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By Wong Joon HoongTweet
In the last two years, the COVID-19 pandemic has served as a major catalyst for businesses to transform digitally, greatly accelerating Malaysia’s digital economy. However, this has also resulted in an increase in targeted cyberattacks and cybercrimes on organisations. Malaysia’s Ministry of Home Affairs revealed in 2021 that more than 20,000 cybercrime cases were reported, totalling losses of RM560 million to the victims.
Despite the rising ransomware incidences, impact and cost, according to the third edition of Sophos’ annual survey report, The Future of Cybersecurity in the Asia Pacific and Japan, there continues to be a lack of boardroom awareness of cybersecurity and a broad assumption from executives that their company will never get attacked.
Cybersecurity education is needed at the top
At Sophos, we have seen cybersecurity expenditure and self-assessed maturity increase across the region. Yet, the report still finds that in Malaysia only 29 per cent of companies surveyed believe their board understands cybersecurity very well. Furthermore, the top frustration expressed by local cybersecurity professionals is that they can’t keep up with the pace of security threats, which grow more complex and harder to prevent.
Ninety-three per cent of surveyed companies agree that their biggest security challenge in the next several years will be the awareness and education of employees and leadership.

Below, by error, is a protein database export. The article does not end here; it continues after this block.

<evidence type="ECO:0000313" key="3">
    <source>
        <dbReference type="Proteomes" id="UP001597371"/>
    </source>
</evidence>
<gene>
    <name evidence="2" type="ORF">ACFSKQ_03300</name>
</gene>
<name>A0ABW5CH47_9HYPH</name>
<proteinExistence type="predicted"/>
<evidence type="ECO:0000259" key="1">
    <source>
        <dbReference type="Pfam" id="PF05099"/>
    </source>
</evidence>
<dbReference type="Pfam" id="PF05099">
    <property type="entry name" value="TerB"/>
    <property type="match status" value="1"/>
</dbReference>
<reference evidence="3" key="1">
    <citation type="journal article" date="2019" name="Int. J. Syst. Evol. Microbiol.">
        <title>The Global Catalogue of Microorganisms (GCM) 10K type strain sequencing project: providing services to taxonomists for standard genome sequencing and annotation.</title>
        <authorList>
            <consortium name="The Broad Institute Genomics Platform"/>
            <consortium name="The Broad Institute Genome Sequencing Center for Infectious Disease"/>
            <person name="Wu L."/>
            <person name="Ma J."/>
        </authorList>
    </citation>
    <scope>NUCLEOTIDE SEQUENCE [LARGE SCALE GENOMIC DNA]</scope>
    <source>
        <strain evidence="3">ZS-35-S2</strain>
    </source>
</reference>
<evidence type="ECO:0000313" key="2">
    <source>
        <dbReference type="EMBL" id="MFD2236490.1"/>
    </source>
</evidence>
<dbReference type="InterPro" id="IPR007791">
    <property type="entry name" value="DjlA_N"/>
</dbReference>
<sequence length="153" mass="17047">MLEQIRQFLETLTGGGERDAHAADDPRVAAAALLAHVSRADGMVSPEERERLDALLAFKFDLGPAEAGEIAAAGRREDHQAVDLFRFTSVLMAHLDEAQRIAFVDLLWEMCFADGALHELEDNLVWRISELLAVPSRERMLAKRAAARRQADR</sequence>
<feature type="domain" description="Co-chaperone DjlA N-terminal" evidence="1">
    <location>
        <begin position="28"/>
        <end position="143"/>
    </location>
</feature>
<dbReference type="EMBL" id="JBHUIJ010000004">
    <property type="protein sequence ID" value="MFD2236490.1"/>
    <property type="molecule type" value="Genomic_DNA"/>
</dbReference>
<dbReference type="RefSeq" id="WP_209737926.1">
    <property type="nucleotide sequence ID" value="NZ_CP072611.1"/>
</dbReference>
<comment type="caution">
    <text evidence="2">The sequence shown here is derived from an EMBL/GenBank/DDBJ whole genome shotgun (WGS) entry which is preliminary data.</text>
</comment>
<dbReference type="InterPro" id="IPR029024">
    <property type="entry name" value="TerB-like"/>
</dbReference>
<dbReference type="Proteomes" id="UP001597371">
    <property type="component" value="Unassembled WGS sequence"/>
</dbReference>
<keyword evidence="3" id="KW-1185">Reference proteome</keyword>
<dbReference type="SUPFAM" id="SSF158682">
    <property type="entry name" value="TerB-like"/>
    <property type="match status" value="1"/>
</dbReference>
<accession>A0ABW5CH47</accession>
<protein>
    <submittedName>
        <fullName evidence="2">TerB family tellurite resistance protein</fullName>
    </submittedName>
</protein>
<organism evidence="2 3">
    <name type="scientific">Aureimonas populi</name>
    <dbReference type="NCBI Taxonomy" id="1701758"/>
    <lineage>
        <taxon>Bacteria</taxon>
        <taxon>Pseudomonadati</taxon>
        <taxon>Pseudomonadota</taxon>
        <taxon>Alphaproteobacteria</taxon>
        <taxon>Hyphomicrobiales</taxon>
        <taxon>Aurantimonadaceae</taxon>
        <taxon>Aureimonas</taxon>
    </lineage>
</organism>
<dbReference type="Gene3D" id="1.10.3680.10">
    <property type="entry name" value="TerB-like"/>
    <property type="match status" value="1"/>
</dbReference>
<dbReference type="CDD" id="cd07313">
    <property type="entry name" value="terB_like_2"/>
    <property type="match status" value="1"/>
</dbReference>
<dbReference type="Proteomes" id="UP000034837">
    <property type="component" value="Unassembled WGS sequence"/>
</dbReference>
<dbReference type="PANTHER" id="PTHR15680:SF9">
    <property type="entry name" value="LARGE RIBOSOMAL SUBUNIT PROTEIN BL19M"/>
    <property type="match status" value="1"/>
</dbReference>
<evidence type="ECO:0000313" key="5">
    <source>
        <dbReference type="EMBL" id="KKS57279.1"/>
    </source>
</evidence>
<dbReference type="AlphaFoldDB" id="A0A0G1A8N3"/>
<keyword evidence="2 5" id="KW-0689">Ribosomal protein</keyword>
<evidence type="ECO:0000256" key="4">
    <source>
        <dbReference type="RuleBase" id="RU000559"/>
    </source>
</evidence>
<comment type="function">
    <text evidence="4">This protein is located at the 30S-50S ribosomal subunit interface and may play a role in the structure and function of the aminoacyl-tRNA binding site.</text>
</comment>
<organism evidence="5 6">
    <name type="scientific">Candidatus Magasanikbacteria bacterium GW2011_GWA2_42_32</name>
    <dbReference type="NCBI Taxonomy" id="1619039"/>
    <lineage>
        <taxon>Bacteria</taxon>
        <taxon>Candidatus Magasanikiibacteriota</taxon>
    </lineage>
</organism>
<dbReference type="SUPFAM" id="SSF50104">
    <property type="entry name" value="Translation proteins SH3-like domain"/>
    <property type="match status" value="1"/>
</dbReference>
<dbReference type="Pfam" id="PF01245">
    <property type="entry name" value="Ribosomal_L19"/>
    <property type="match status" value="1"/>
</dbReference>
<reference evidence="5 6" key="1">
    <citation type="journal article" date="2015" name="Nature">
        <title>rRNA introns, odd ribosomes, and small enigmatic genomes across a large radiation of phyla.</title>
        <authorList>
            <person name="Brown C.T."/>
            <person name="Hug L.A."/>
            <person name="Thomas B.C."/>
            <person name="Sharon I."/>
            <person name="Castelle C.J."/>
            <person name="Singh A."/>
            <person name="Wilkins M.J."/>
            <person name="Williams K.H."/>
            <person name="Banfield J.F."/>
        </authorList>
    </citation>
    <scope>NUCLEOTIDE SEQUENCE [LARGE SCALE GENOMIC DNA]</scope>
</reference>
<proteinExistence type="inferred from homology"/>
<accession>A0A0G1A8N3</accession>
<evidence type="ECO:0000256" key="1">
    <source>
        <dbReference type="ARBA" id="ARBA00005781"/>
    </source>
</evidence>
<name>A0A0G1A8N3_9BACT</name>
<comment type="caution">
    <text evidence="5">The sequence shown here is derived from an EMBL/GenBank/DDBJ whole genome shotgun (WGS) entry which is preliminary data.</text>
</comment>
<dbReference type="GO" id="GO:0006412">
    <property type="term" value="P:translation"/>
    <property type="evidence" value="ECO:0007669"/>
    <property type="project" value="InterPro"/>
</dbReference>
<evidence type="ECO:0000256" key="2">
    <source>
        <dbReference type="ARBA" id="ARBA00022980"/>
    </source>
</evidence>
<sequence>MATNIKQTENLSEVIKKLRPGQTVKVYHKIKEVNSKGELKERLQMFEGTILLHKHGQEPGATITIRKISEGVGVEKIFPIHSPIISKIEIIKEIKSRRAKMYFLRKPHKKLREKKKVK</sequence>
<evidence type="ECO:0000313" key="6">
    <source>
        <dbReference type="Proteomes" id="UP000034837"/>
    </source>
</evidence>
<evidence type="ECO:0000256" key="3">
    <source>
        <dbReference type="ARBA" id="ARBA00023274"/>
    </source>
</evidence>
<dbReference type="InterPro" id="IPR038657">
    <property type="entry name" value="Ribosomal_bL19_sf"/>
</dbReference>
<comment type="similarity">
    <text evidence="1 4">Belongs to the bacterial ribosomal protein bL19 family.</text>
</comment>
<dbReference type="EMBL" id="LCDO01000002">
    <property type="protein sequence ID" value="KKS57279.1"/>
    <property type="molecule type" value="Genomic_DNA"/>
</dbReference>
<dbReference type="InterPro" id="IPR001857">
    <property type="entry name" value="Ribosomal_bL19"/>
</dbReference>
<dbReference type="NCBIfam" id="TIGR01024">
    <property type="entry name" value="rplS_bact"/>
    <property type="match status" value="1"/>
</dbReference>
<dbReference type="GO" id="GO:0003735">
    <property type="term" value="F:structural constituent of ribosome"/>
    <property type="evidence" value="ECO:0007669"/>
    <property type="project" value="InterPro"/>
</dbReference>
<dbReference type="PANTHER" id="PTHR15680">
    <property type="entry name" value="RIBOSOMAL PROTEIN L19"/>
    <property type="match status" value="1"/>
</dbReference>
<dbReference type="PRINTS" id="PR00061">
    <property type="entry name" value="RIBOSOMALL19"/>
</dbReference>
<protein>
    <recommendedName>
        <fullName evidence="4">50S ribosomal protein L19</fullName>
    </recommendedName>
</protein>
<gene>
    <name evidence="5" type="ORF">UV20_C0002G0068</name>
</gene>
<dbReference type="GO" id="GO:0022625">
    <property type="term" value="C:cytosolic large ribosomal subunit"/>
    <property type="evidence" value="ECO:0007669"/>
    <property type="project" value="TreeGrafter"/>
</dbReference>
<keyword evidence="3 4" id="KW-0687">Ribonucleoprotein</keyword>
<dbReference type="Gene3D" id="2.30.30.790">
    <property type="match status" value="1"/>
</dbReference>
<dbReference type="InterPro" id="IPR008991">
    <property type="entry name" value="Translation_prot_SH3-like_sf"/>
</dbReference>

As this is the case, if businesses continue to place digitalisation at the forefront of their strategies, executives must pay heed to the importance of cybersecurity. Failure to do so will prove costly on numerous fronts including the theft of sensitive data, disruption to business operations and loss of business revenue and critical damage to reputation.
Malaysia’s skills shortage continues to wreak havoc
The shortage of mismatch of cybersecurity skills continues to be a growing problem that needs to be addressed in Malaysia. Seventy per cent of companies surveyed expect to have some problems with recruiting cybersecurity employees over the coming years, with 26 per cent expecting to face a major challenge.
With recruiting continuing to pose issues, companies have identified the priority areas they feel skills and capabilities need to be increased for internal security specialists. These include staying up to date with the latest threats, policy compliance and reporting and employee and executive training.
Cybersecurity professionals’ top frustrations
Indeed, cybersecurity professionals have an enormous task ahead to keep companies safe and secure. With concerns around the ability to keep up with the pace of evolving security threats, and not having enough skilled cybersecurity specialists to combat these threats, the real challenge comes from low levels of cybersecurity understanding among company boards.
This low awareness may lead to fewer funds being invested in necessary programs to alleviate the risks. The issue isn’t technology, it is education.
Cybersecurity education can help you stay on top of ransomware
Often company boards and executives do not understand how cyber issues can affect the bottom line. At present, cybersecurity education must become a focus for all. Until these issues are addressed by company leaders, Malaysian businesses will continue to fall victim to cybercrime leading to loss of revenue, data and reputation. By educating employees and management about the risks and what they can do to mitigate them, together we can put up a good fight against cybercrime.
About the author: Wong Joon Hoong (pictured above) is the Country Manager for Sophos Malaysia. This is an opinion column. The views and opinions expressed in this article are those of the authors and do not necessarily reflect the official policy or position of this publication.
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